The Freelancers' Show 126 - Ramping Up

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The panelists talk about ramping up on client projects.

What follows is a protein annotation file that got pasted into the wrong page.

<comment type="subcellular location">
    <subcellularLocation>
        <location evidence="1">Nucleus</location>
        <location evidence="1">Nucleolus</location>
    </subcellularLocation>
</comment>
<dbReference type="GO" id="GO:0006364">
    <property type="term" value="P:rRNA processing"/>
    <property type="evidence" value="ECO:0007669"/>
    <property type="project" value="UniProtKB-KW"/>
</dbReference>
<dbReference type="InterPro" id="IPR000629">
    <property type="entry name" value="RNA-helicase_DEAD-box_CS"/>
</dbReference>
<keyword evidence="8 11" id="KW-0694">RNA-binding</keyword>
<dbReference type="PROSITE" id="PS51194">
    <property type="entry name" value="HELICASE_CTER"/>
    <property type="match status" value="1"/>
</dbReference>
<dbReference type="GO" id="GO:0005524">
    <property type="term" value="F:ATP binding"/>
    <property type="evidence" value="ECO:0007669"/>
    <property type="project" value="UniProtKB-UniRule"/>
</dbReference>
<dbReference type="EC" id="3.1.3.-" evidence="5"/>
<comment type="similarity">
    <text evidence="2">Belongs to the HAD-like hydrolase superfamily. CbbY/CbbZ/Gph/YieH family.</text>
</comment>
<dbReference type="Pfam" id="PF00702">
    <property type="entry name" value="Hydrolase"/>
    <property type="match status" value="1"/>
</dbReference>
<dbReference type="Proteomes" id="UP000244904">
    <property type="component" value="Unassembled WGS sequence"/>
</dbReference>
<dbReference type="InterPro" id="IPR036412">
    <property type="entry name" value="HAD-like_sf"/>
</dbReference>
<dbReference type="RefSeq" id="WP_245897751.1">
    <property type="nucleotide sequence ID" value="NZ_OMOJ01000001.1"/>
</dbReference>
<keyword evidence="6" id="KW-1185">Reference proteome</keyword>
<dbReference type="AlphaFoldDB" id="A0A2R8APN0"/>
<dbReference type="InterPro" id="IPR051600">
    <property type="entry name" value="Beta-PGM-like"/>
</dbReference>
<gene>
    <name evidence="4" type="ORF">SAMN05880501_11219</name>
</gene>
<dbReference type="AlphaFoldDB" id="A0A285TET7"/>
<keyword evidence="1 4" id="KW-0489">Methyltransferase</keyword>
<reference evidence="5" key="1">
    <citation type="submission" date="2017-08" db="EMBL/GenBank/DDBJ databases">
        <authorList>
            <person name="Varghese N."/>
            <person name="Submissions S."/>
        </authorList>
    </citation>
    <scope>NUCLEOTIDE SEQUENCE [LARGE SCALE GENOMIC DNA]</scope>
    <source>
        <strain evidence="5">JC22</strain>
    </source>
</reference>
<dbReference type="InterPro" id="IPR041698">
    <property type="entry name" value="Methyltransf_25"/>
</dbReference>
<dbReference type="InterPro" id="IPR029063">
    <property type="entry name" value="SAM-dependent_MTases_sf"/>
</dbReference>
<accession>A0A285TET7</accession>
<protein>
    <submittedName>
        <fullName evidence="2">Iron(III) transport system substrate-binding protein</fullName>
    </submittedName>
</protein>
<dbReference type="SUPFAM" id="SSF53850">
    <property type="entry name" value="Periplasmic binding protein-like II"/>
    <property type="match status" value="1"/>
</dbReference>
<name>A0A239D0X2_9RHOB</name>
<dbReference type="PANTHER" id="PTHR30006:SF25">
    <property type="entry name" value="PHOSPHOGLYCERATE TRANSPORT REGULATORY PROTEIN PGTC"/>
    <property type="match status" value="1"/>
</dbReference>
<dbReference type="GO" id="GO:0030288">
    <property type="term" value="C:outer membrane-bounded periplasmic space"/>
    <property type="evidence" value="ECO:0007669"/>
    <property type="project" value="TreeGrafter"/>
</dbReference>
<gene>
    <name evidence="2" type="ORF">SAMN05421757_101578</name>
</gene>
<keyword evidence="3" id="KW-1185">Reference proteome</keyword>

CHUCK: Am I talking into this thing right?[This episode is sponsored by LessAccounting. Are you looking for a system that makes it easy to track all of your expenses, income and your budget? Is QuickBooks too much of a pain for you? It was, for me, and I switched to LessAccounting and I love it. It makes things really easy to keep track of and it gives me a lot of charts and graphs to make it easy for me to look at and just know where I'm at with my expenses and everything else. One of the owners, Allan Branch, and his son have written a book for entrepreneurs’ children that talks about what entrepreneurs do and why they're important. If you're interested in that, you can go to]** [This episode is brought to you by Audible. Audible is the first place I go to keep my business skills sharp. They offer over 150,000 books on business, finance, planning and much more. They also have a great selection of fiction that keeps me entertained when I'm just not up for some serious content. I love it because I can buy a book, download it to my iPhone, and listen while running errands or at the gym. Get your free trial at]** [This episode is brought to you by Code School. Code School offers interactive online courses in Ruby, JavaScript, HTML, CSS and iOS. Their courses are fun and interesting and include exercises for the student. To level up your development skills, go to]**[This episode is brought to you by ProXPN. If you are out and about on public Wi-Fi, you never know who might be listening. With ProXPN, you no longer have to worry. ProXPN is a VPN solution which sends all of your traffic over a secure connection to one of their servers around the world. To sign up, go to and use the promo code TMTCS (short for Teach Me To Code Screencasts) to get 10% off for life] **CHUCK: Hey everybody and welcome to episode 126 of the Freelancers’ Show. This week on our panel we have Eric Davis. ERIC: Hello. CHUCK: Curtis McHale. CURTIS: Good day. CHUCK: I'm Charles Max Wood from and this week we're going to be talking about how to ramp up on a project when there's a lot of preexisting content. In my line of work, it's usually code that you have to come up to speed on. Have you guys ever worked on projects like this? CURTIS: Yup. Yes I have. CHUCK: Do you want to talk a little bit about what those projects were? CURTIS: I had one - I guess the biggest one was taking over a fairly complex WordPress site. Specifically, we were working on one widget, which sounds fairly small, but it did a lot of stuff and allowed you to customize the widgets per page, so each page had its own widget area in WordPress. Anyways, I had to fix it [inaudible] because it was broken and the hardest part was that there was zero documentation anywhere, and then there were also no tests, so it was like just coming in and seeing how it worked just from the get-go. CHUCK: Right. What about you Eric? ERIC: Okay, I can think of a few cases where I'd come in where a project didn't have something existing but it's actually majority of the time there's something already there. With Redmine, that's like a big one; it's 50 plus thousand lines of Ruby Rails code, so it's a pretty large application. And even if I was making a new plug-in for someone, I would have to integrate and use existing APIs and some of them aren't well-documented so you have all these legacy burden you have to deal with. I've done some rescues which kind of, based on the fact that they are rescue, you're coming into a project that has code or other assets that are done, and you need to fix up and clean up. I think there's been very few projects where I come in and can start from scratch, and even in those cases, they're typically like additional projects for a client where I've already done kind of, "Hey, we have all these stuff here. Let's just start something new instead of lumping it in to this other category." CHUCK: Yeah, that makes sense. Well I've kind of done both. I did a couple of maintenance contracts pretty early on, going freelance and so it was a large body of work that had already been done and then I had to maintain it and figure out how things had been put together. I've also worked on a few teams where there was a lot of work that had been done and I was coming into the middle of the project, and finally I've been in the situation that Eric's talking about, working on systems like Instructure Canvas and Redmine, so I've kind of seen a few of these. What do you guys tend to do to get up to speed on those? ERIC: Well I've actually just picked up one a little bit ago, so I actually went through my process again. This is all code-related but you can kind of take it to whatever you want, but once you get access to the code or all the assets, you download them, there's typically a couple of major areas where those are the core aspects of the project. For Rails, it's like the bundle or file, if they have stuff in the initializers, and then kind of picking through the models I found is always good, because that's where your database is. That kind of shows how the data's put together and then from there, you can kind of pick through whatever you notice. It also changes, like if it's an API-heavy project, there's going to be a lot in the data; there's going to be a lot in API calls. If it's a more of a front-end, a lot of JavaScript front-end single page app, then I'd probably jump to the JavaScript area, but it's basically I have to go by experience. There's also tools that will help – even in the Ruby world and JavaScript world – that will give you a state of your project: if you have missing tests, you have a good amount of test, you're missing an entire test suite on some functionality, or the code standards, code quality, is not up to snuff in this file or that file. That can kind of point you to trouble spots, which is basically what you're looking for when you first do your eval – what's going to bite you later on. CHUCK: How about you, Curtis? CURTIS: That one project I talked about, the first thing I did was actually write documentation for every function in the whole thing so I could even figure out what was going on. That's actually one of the best tools that I found as I become a better developer, is writing the documentation or a DocBlock at the top of each function so you know what's going on. ERIC: I also take notes. I have a file I keep open where I jot stuff down like I don't know what this method's doing. I don't know why it's interacting like this and that's more of just for my personal use as I'm exploring it. CHUCK: Yeah, in my experience – first of all the DocBlocks at the beginning of methods, it feels like clutter to me most of the time. ERIC: If the code's bad too then most likely the documentation's going to be bad, so I mean, if you're lucky, you don't actually have any documentation, but I found sometimes they'll lie to you and so the code is one thing and the DocBlock is from a previous version that does another. You have to be careful with that. CHUCK: Yup, but one thing that I do often with getting involved is I'll ask them if I can be put in touch with the previous developer, and most of the time they have a good enough relationship with whoever they had before that they can come in for a few hours and kind of show me around. Show me what's what and what's where and all of that stuff, and sometimes not. And so then I have to do a lot of the things that you guys are talking about. With the code – and this is very much a code thing – I don't start writing tests right away, but as I'm getting into things and making the changes that they want, I'll tend to put tests around the stuff that's already there, if there aren't already tests. In that way, I can kind of figure out if I broke something because the test passed, and I kind of characterized what it should have been, and so if I change it then it breaks, then I know what broke. But yeah, digging into it is really interesting and I like a lot of the advice that Eric gave, because it's more or less the process that I go through. ERIC: One thing that I found useful especially on apps that don't have tests or they're just not documented is to try to write a very high-level test that goes end to end, like ‘this is what it actually does.’ That can serve as a safety net but also I've found that using that with a debugger or whatever just breakpoint space throughout the application, you can kind of see the path of a user as they go through it and so you can see if there's a weird way that stuff's loaded, if there's callbacks or any kind of oddities. And sometimes I don't even check that end, and the test might not have any actual assertions; it's just clicking links and following redirects – doing that sort of thing – and that's just for me to walk through, programmatically, how the application works. CHUCK: One other thing I've done – because a lot of times there is information out there that isn't necessarily in the code or in the work that's been done – I spend a lot of time talking to the folks that hired me. I'll ask them for things like emails from the past or any kind of correspondence, really. I'll go look through their backlog of git-pushes and pulls and git-requests and if they're using a time - or not a time tracking, a project management system. I'll go look through past tickets and see what they've got there, and get an idea of how it flowed before and what kinds of things were important to them, and what kind of information they put in there. A lot of times, there's information in there about why they built things a certain way or why they did things a certain way that's not in the code, but then as I move forward, I have an idea of where to go from there because I know why they made some of the decisions they made in the past. ERIC: Yeah, and that's actually a tool I use a lot. Git, or even if you Subversion – I think almost every version control has a blame feature which actually looks at a file and will tell you who last made a change to each line. So I use that Git History, Blame – all that stuff – to really track through, because sometimes there might be something that's confusing or it looks wrong, but when you go through the history, you understand, "Oh, this was made because they're working around something or whatever." And I myself, I try to put in really good, comprehensive commit messages when I make changes, and so if other people in the project do that too, you can kind of follow what they've done. It's a hit or miss; some projects don't, and like Curtis said, like in the chat, some people don't even use version control, so you pretty much can't use that if they don't use the tool. CHUCK: What about systems that kind of - Oh, go ahead, Curtis. CURTIS: I was going to say I've a number that I have no version control whatsoever and the client is coming to me with it, "Hey, this doesn't work." And so I even stepped back to, "When you got this project started, how did you expect it to work?" And they give me a spec way from the beginning of the whole thing and then we sometimes throw out what we’ve had or fix what we had. I did that one for someone that had like 300, 301 redirects, instead of two WordPress template files which would have made everything work. So that's what I did – killed the redirects once I figured it out and added two template files. ERIC: That's useful if you can talk to your client or other people in the team. I've done it where I've sat down with the lead developer and said, "Okay, let's make a list of every feature that this system needs to do." And then we compared that to what it did and found that there's some gaps or there's some areas that it's kind of divergent from what they expected, but no one actually sat down and kind of, "Here's the full spec," or "Here's the full idea," so that was pretty enlightening. We ended up passing that around for about a year or so afterwards of like, "Hey, this is a new thing," or "Hey, this actually should be covered by this other feature," that sort of thing. It's just the project got too big; it got away from everyone, I think. CHUCK: Now if you're coming on to a team that's already doing the work, what kinds of things do you do differently there? CURTIS: If there's a team there, you're kind of lucky that you can talk to people. You can use chat; you can get on the phone. I've done a lot of screen-sharing where I've walked through stuff. It's a really quick way to kind of bootstrap like if there's no documentation. It's basically informal documentation on the project. I've done that and actually found gaps in their setup instructions and basically pointed out, "Hey, I'm a new developer; I'm looking at this with fresh eyes. You glossed over an entire important section that I lost time on, but if we write it down, it would save the next person." And so especially if it's an internal team, like the staff of a company, getting that written down is good for them, because if they hire another employee, that employee doesn't lose that time. Because that time just gets sunk and once you know the process, you forget to write it down. But yeah, I like using the team kind of as clarification and shortcuts for stuff. And it depends on your role: if you're coming in just as someone to do the work versus someone who's actually going to train the team, that's going to depend on how you're going to approach them. CHUCK: Yeah, that's true. I found that it is a lot easier to get going because, like you said, you have those resources, the people that are already in the trenches and fighting the good fight to get some of the stuff figured out. I just want to put a shout out to a product that I used called Screen Hero, and that's just something - it doesn't work on Linux but it does on Mac and Windows, and so yeah, I've been able to share my screen. They can actually type on my screen and it's pretty handy to get things going. A lot of times too, if I get stuck, then, “Hey, you know, I'm getting this weird error or I'm encountering this problem,” and a lot of times they can just push you in the right direction. And so you get the little nudge you need, and they can still get the work done without actually having to stop and come and look and see what you're doing, so it's pretty nice. But they're also there if you do need them to come over and stop and look at what you're doing. So Eric brought up in the chat room, getting the app actually running, if it's an application that you're working on. Have you encountered problems with that? ERIC: Yeah, like I said a few minutes ago, sometimes there are setup instructions especially in software like Ruby, Rails, or any kind of large system. It's not like you can just download the source code and run it; there are typically steps involved. Most of the time, people try to have that setup in the README or somewhere, like on a wiki or whatever, but there are steps that are skipped, like the README was written six months ago, since that time we've changed things. And so, I don't make it my first point. I actually want to read some of the code that I'm going to be running before I actually get it running, but sometimes it can be a bare. I've encountered issues where they used very weird versions of libraries and system software, like a certain version of the database server that isn't available anymore – it's now taken off the market or whatever. I've ran into issues of, you need to get special API keys from third-party vendors, or you need to get holes punched in firewalls. There's a lot of setting up and getting started things that could happen and I think it's important to do that. Once you kind of feel comfortable with, “Okay, I can see how some of this system works to kind of get the app running.” If you can, in Rails, like starting the Rails application server – I actually tried to do that before I even get the test to run, because tests are usually flakier, but if you can get the app to run, then you know you have most of the dependencies handled. Once it's running then you can poke around with it, and then you can start working on tests or whatever the next step to getting bootstrapped is. CHUCK: Yeah that makes sense to me. One thing I'd add to that is a lot of times, I'd get things running and then, in Ruby on Rails at least – and I think in most other systems – they keep a log of what's going on, and so once I have it running, then I'll run through some of the routine stuff that it's supposed to do and watch the log and watch what floats past. That way, I can get an idea of what it's doing and it's a really good way of seeing, "Okay, these are kind of the core classes or core areas of functionality in the app." ERIC: Yeah, and I mean Curtis [inaudible] but I've had problems – because I've done a little bit of WordPress development – but I've had problems where a plugin was built for a certain version and you're now on a different one, and so the underlying APIs have changed or whatever. The plugin might start working, but it doesn’t actually have all the features where you got this big, blank screen or weird errors like that. That’s kind of the process of getting it running, getting it where  you can kind of see what's going on, and it could mean your development version needs to be downgraded or it could be that the software itself needs to be upgraded to work with the latest one. CURTIS: I actually had one using a Vagrant box, and I had to use SaltStack to build it, but then the SaltStack had actually changed and then Vagrant had updated two or three versions, and to actually get it running for myself, I had to, in theory, roll back my virtual box version and my Vagrant version to an old one that wasn’t supported with the rest of my development’s installs and then I could run their server theoretically. I did not continue with that project because it was crazy, but –. CHUCK: [Chuckles] CURTIS: And that time Salt was brand new, so I'm looking around for information on it, and there was nothing. There was very little written about it and even less written about it in the context of how we were running it, and it was pulling from their live server only specific blocks in a multi-site install and the guy was too busy to continue working on it, that’s why the original developer wasn’t working on it. CHUCK: That’s funny. I've run into things where, in the setup, they specify different versions of Ruby or different versions of Rails just from one project to the other, and the setups and the APIs just aren't completely compatible. One’s from another, so you actually have to almost isolate them and run them in different environments and things and do funny stuff. That kind of thing has gotten better, but at the same time, sometimes it’s hard. I am kinda curious – Eric, you were talking about how they have documentation on how to set it up but that documentation is out of date. Do you wind up requesting access to their documentation system so you can update it, or do you do that in your own system? And if they don’t have documentation, what do you do? ERIC: It depends a lot on the project. In this specific case that I'm thinking of, their documentation is scattered in the actual README, kind of a plain text file in the code, and then it’s also on a GitHub wiki. They gave me access to all of that, but what I did was I talked to them. “Hey, your docs don’t look like they're correct; I had to do this extra step. Does that sound right or am I going off on a different track?” and they're like, “Oh yeah, we glossed over that.” What I'm doing is I'm going to change the README in the docs, because that’s the canonical way to get it set up. Since that’s tracked in git, I sent the changes to them, they’ll be in the project; everyone who gets it from then on will have it updated. In the past, I've had companies where the wiki was the canonical source, and so they'd give me access to that. I would edit it, put my changes right in there – sometimes I even have to write a whole, new document. Once it was done, the client, they're like, “Hey, there's new docs on how this new server’s set up” or whatever it ends up being. The nice thing – or at least what I try to make sure – is that those docs are searchable, so when new team members come on, they can search for ‘I don’t know why it’s doing this’ or whatever. I don’t catch the docs, so sometimes I’ll actually link the docs; I've even made a  quick start thing for people who know what they're doing, like if you're a Rails developer, you know how Rails works, but here’s the 1-2-3 checklist of getting started, which is like, set a bundler. You’re a Rails person, you know how to do that, you just do it, but then item 5 would be, “Now sign up for this third-party API keys. Make sure to get this kind, not this kind, and put them in this file,” where it’s a bit more detailed because it’s more app-specific at that point. CHUCK: Yeah, that makes sense. If you get to pick the documentation system, what do you do? ERIC: I like the README sometimes because it’s self-contained with the code; it’s very easy to keep it in-sync, and everyone who gets to code gets the README. I think most developers I know will jump and look at the README or an install doc to see how to get set up. That said, the wikis are typically more accessible; they're a little bit easier to manage and you don’t have just one file. I've seen READMEs that are a couple hundred thousand lines long, like people just dump everything in there. It’s a pain if you don’t know what you're looking for; you can’t jump through it. So if the project has a lot of documentation, I tend to do the quick start or bare minimum in a README, and then point them to a wiki of ‘here’s the complete stuff’, or ‘if you have problems, here’s how to troubleshoot it.’ It also helps too if you have non-developers writing documentation. That way, you don’t have to give code access or git access to change the README; they can just do it on the wiki. CHUCK: Yeah, that makes sense. What about you, Curtis, how do you manage documenting stuff? CURTIS: I write a full DocBlock for every function, say, probably 95% of every function in there, all the time and we can generate documentation out of that if we want. For longer-term documenting, especially user [inaudible], I will actually record a screencast for my clients so they can see it long-term in their dashboard. Outside of that – there's a bit of a README in them, but there's not a ton past that. CHUCK: Yeah, that makes sense. When you're trying to get ramped up on a project, do you try and do phone or Skype calls, or email? What seems to be the most effective way to do it? CURTIS: I think it depends on the savvy of the client, right, who you have access to. In the one where I had all the broken redirects, I talked to the client; I said, “This doesn’t work” and I dug in after that. The developer was totally AWOL because they couldn’t do it and that’s why I just dug in myself; there was not much past that. On other ones where we’ve had to do more, I guess, almost to discovery then it’s [inaudible] email and back-and-forth, and then I actually produce a report of all the issues that we need to fix before we enter into any new work, typically. CHUCK: Yeah, that makes sense. If you're starting a new project, do you tend to create a lot of documentation for whoever’s coming after you, or for the most part do you just not worry about it? CURTIS: That really depends on what we have. When I set up a custom Vagrant box, I write out all the install instructions so they're copied and pasted in a README file and so the next developer that comes in can clone the box, clone the repositories they need and get running [inaudible], so it’s essentially a tutorial for them. And then I have all, say, my function and code-level documentation as we go, like even when I build a WordPress plugin or something with WooCommerce, it’s all set up so that if we deactivate the plugin, WooCommerce goes back to work in how it should. Or if  WooCommerce is turned off, all the plugins that I built that rely on WooCommerce turn themselves off too and give you warnings all across the top of the page, saying, ‘this is all turned off because WooCommerce is not around anymore.’ CHUCK: So one more thing, I think we've all had the experience of working on open source projects – I mean, WordPress is open source; Redmine is open source; some of the other things that I've worked on – Spree and Canvas are open source. How do you come up to speed on those? ERIC: Pretty much the same process. I've noticed a lot of open source stuff tends to have more formal docs, or they have nothing at all. They might have a mailing list or forums or stuff like that; most of them now, I noticed, have wikis or at least a few wiki pages. It’s the same thing; I mean, I go through the README, I’ll go through that documentation; if it’s a Rails app I’ll look at the gem file, look at the routes, look at the models. I think it’s the same process; the only kind of difference is you don’t really have someone you can call – you can’t call your client to talk about it. If you know the maintainer or you know people who work on it, you can always ask them, but a lot of times you kinda need to really assemble your thoughts and post to a mailing list or something and then kinda take a bit of flack for oh-you're-a-newbie type of thing. CURTIS: Which is retarded. ERIC: Yeah. Anyway, that’s part of the [crosstalk]. CURTIS: I don’t have a lot of contribution to WordPress Core, because when I first started – in fact, I do zero contribution to WordPress Core, because when I first started I asked some questions and got that junk and I almost left the WordPress community because it was just retarded. I would never choose to spend my time with people that treat me that way, so why on earth would I do it for work? And then I found out the people that were not morons. You can tell my opinion on that. I know WordPress now has a flags tickets in Trac, which is what they use for all their bug tracking called easyfix. It may be a decent amount of work, but it doesn’t touch all over nine parts of WordPress. It’s contained; it’s one fix in one spot, so you can do it, you can do the test. And they even do a bit of a mentorship program where you can get current core contributors to help mentor you through those fixes, so they're doing much better than they were before, because before it used to be – basically, I got called a moron and an idiot. ERIC: Yeah, and I've been on the other side of it – not calling people that – but I've seen a ton of new people get started and asking specific questions, or asking general questions, and it’s hard because as a maintainer or even a top contributor, you want to help people, but at the same time, that takes up a lot of your time. What I've done on projects is kind of make a getting started guide for developers or how to contribute and try to give people a bit of process, and so even if I don’t have time, I will be able to say, “Hey, I'm sorry I don’t have time to help you specifically, but here’s the document to get it started. If you have a specific question, feel free to post a new thread or whatever.” But it’s hard to balance the ‘here’s the information you need; I am not an expert on this system, so I don’t know exactly what problems you're going to run into,’ and then bounce that against the one-on-one help for everyone. There are a lot of people that want to help but then they burnout and they don’t do it, so you can't invest all that time on one person. CURTIS: I know one of the projects I contribute to, WP eCommerce, has full documentation on how to get the repository, how to put a patch up or pull your request in GitHub and all of that has the whole workflow on how to add to documentation, which is very helpful to anyone starting out. ERIC: And I’ll put the link in the show notes, too, the guides we made for ChiliProject. There was one section that’s about how you do you – if you want to contribute code. It’s like a six-step process, but if you want a longer, more in-depth version, it’s a whole another wiki page. That’s kind of how we documented that. CHUCK: Yup, very cool. Any other thoughts related to coming up to speed or helping other people come up to speed on new projects where there's a lot to know? ERIC: Kind of what Curtis talked about doing the documentations on each function, I try to take advantage of the time where I'm new to the project and I don’t know stuff to write documentation for the next new person. I just gained this little bit of knowledge, so while I still remember the old me who didn’t have that knowledge, I try to capture that transition from old me to the new me and get it written down, or record it, or however – something so that the next person who comes along, they’d have an easier time. They don’t have to spend two hours learning and running into problems to find the answer; they can just read it and do it in two minutes and move on. That’s kind of – I think it’s the Boy Scouts – it’s like, “Leave the area better than how you found it” type of idea. CHUCK: Right. Yeah, that makes sense. CURTIS: Yeah. I just had one recently – actually late last year and early this year – where I knew I was coming in on a very specific set of features and I was also building a development process proper, and then I'm going to be handing it off back to their internal team. I made sure there's a lot more documentation for that so the internal team gets the ‘how we did it’ at that point, and I know since then they’ve changed something, which is just fine, of course, because it works better for them now. But there was a huge amount of documentation and wiki pages and we used Bitbucket, so it has a wiki built right in and a whole bunch of information built there so they could continue to take it long term. Again, the whole series just taught us how to work with the code that you have and the system you have now. ERIC: I think another thing – developers think about it, but I don’t think other people do as much: documentation’s great if you keep it updated, but you're still doing stubs by hand. What I've done on the past few projects is some of those stubs I've actually written to a script, like a setup script, that would download stuff that you need. It would copy files, set up stuff, so instead of you going through 10 stubs manually and accidentally forgetting to do five, the setup script does all of it for you. So you sit down on a computer, run it, and you're ready to go. Kind of the advantage that you have, as the creator of that git, is if you ever script your system or need to reinstall, or if you're using virtual machines or stuff like that, you can go from ‘it’s a fresh install’ to ‘I'm set up a lot quicker.’ One project I worked on, I ran that script probably every week. I was working on a remote server, and so I was able to kind of delete the server and start over. It was nice to know that I have everything set up, I'm good to go; there's not some weird thing that's going to screw me up in two hours time and make all my work go away. Automating and scripting some of that stuff is pretty easy; the time [inaudible] is amazing, especially if you track it in and let other people use it too. CHUCK: Yeah, they're really handy. You see those in the Vagrant files and Docker files depending on how you're setting stuff up. Also, Chef recipes and things like that. ERIC: Yeah, a lot of stuff I even [inaudible] just Bash scripts. I've used all of those – not a lot of Chef – but they're focused on one specific thing. Well there are some times, like in Rails, you pretty much want to create your database, migrate it, [inaudible] of data, do a bundle install – some of those things you're going to do multiple times, not just when the system gets set up. My setup script usually handles all that, and if you do it the right way, you can have it skip over one-time stuff and just do stuff that you continuously do, like bundle install or whatever. CHUCK: Yeah, that makes sense. It’s interesting that a lot of this information can be held in places that aren't specifically documents, per se. You have the Bash scripts or the Docker file, or the Vagrant file or whatever you're using to get set up. The information in there is basically what you need to get it set up. You have information in the tests; you have information in the code itself. You can document it the way Curtis was talking about where you put information around what you put in there so the people know why it’s there or what it does. None of these really qualify as documents per se, but they are informational if you know how to utilize them. ERIC: That’s the whole point – it’s executable documentation. It’s documentation that you can run and have it either do something or you can see the output of. When you drill it down, that’s the whole point of unit tests and automated testing, is that you have this documentation of how the system should work and you're running that documentation and proving that it either works or it doesn’t work. I mean, if you want to get really meta, you can probably think about code that way too, but I don’t want to get there right now. CHUCK: Yup. Have you worked on any projects that aren't, strictly-speaking, code projects where you had to ramp up on things? ERIC: Yeah. CHUCK: And is the process that much different? I mean, we talked specifically about code, but –. ERIC: One project I did was more of a business process type of project where the company needed help with their development process and they do training for developers, that sort of thing. The [inaudible] concepts are pretty much the same – you kinda figure out how they are doing things now, what the existing setup is, maybe try it once or twice. If it’s a business process, you run through doing invoices once to see how it works, and then talking to them and figuring out, “Okay, how do you want this to be?” and then the project was kind of a transition from where they are now to where they want to be. I think it’s the same thing; depending on what it is you're doing, you might need a lot more interaction. Like in that project, I was talking to people every day; it’s not like you can just go off, play with the code, figure out how it worked and then come back later. You're basically trying to load as much knowledge into your head as you can so that when you can talk to people you kinda get a good idea – you can do the mapping of where they are to where they want to be. CHUCK: Yup. One other thing that just came to mind was when I do estimates and things, a lot of times there's a lot of information tied up in that, so by putting the information into the estimate or putting the information within easy reach of the estimate –. I get an email and I can put some of that information in there to kinda say, “I'm estimating it this way because of this concern” – that also is information that can be passed along to whoever comes next. ERIC: Do you mean estimates like a proposal for the project, or estimates like –? CHUCK: Yes. ERIC: Okay. For that, when I do proposals, I don’t do them very frequently but I will try to write out the different big blocks of it, and those are – I estimate inside of those. In each of those big blocks I’ll describe what it includes, what it doesn’t include and all that. If I had my choice, I'd actually do that in my project management system, and so I'd do a lot of the breaking stuff up, estimating in there. Then if the client’s like, “Yes, let’s get started,” all of that’s there and those estimated blocks are actually just tasks that I would start working on, and so it’s like ‘here’s the list of requirements and we’re good to go.’ Sometimes if it’s more interactive, we’ll work back and forth on one of those tasks and kind of refine it like, “Well you said I can’t do this; let’s make it do that,” even if it changes the estimate. CHUCK: Yup. Alright, let’s go ahead and do the picks. Curtis, do you want to start us off with the picks? CURTIS: Sure. I'm going to pick just something you can do, which is dishwash your keyboard. I have tossed my keyboard – many keyboards – into dishwashers. Make sure you take out the batteries if it’s wireless and stick it on the top rack, let it run through the rinse cycle; let it dry. I have to let my Kinesis Freestyle dry for a week – or two weeks actually – to be totally dry and then it works fine. I've been doing that for years; I've saved a few keyboards from full coffee spills or a whole can of pop dropped on them. The first one I tried was it hit delete and get the E key – on the opposite side of the keyboard, right? That was the first one I tried and it works great. CHUCK: Huh. ERIC: Washing machine and dryer might work too if need it faster. [Chuckling] CURTIS: I have done it faster. I had one job, like 3:30 on Friday, my boss spilled their whole cup of coffee with sugar on their Apple wireless keyboard. We pulled the batteries immediately and I went down and stuck it in the dishwasher right away, in the top shelf, and ran it through the rinse cycle, and then used an air compressor to dry it out faster, and we used it Monday. It was fine; no problem whatsoever. I've done it with tons of different keyboards. ERIC: That’s actually why having a backup keyboard’s good in case you need to clean one. CHUCK: That’s crazy! CURTIS: What, that you can do that? CHUCK: Yeah! CURTIS: Well, I've done it for years; it’s great! I have my backup Freestyle Kinesis coming soon, actually. The last time I washed this keyboard, we were going away for six weeks, so I dishwashed it just before I left, stuck it on the bed and came back six weeks later, plugged it back in and kept going. CHUCK: Yeah, that's nuts. I don’t know if I'm brave enough to stick my keyboard in the dishwasher. CURTIS: I'd stick your keyboard in the dishwasher. CHUCK: Mm-hm. Alright, Eric, what are your picks? ERIC: Alright, so I got two picks. This first one, it’s the copywriting book from Ittybiz, who I've talked about on the show before – a really great marketing and copywriting person. This book was actually off the market for a while; it’s on now. I don’t know if she has taken it away, but the URL has shhh – it’s like one of those ‘don’t tell everyone about it.’ I think this eBooks, along with the Copy Hackers series, have been the best copywriting eBooks I've ever read, and I've read through a bunch of them now. Literally, the title is Copywriting For People Who Categorically Do Not Want To Be Copywriters When They Grow Up. It’s a good one if you need a little bit of copywriting for products or your business or whatever. I highly recommend it. My second is kind of relevant to what I was talking about earlier about scripting your setup, is the utility called Docker. It’s basically a system platform or whatever to build container-ized applications or whatever. It’s kind of weird to describe, but basically you can build mini virtual machines. I like it because I've tried to use Vagrant, I've tried to use other VM machines and all that to do developments, so I can work completely isolated from my main computer, and Docker’s the first one that actually worked for me, and it’s actually really performant. I'm actually using it on a project right now for client end, and it’s amazing to just hop into that, work on stuff, I screw stuff up, I exit out, rebuild it in two seconds and I'm back in with a clean slate, so it’s pretty amazing. I think I just did 1.0 a little bit ago, so if you haven't tried it out, now’s a good time to try it out. I haven't used it in production, but as far as reproducible development environments, it’s great. CHUCK: Awesome. We did an episode on Ruby Rogues, so I’ll put a link to that in the show notes as well. I'm going to pick a couple of things; one of them is Screenhero – I've mentioned it before. Screenhero is just a handy tool; like I said, you can share screens, you can click on another folk’s’ screen if you're sharing through Screenhero. It doesn’t work on Linux yet, but they are coming out of beta and will be charging for it soon, so it will be a paid product that I think is awesome and I want to give them some attention, so that’s what I'm doing. Also, just in general, I want to point out that GitHub – so I guess this is my other pick. GitHub has a lot of the features that we’ve talked about here. They have issue-tracking, which I know some people actually use for their project management, and they have a wiki in there; you can do READMEs and most text formats and it’ll show it with headers and formatting and everything else, so you can do it in Markdown or Org-mode. Overall, GitHub is a great place to go if you want to get started documenting this stuff and putting information in. They also make the git commits pretty easy to read, so all in all it’s a great resource if you're going to be working on stuff to do that kind of thing. So yeah, those are all the picks I have, so we’ll wrap up. Thanks for coming guys; we’ll catch you all next week![Work and learn from designers at Amazon and Quora, developers at SoundCloud and Heroku, and entrepreneurs like Patrick Ambron from BrandYourself. You can level up your design, dev and promotion skills at Level Up Con, taking place on October 8th and 9th in downtown Saratoga Springs, New York. Only two hours by train from New York City, this is the perfect place to enjoy early fall at Octoberfest, while you mingle with industry pioneers, in a resort town in upstate New York. Get your tickets today at The space is extremely limited for this premium conference experience. Don’t delay! Check out now]**[Hosting and bandwidth provided by the Blue Box Group. 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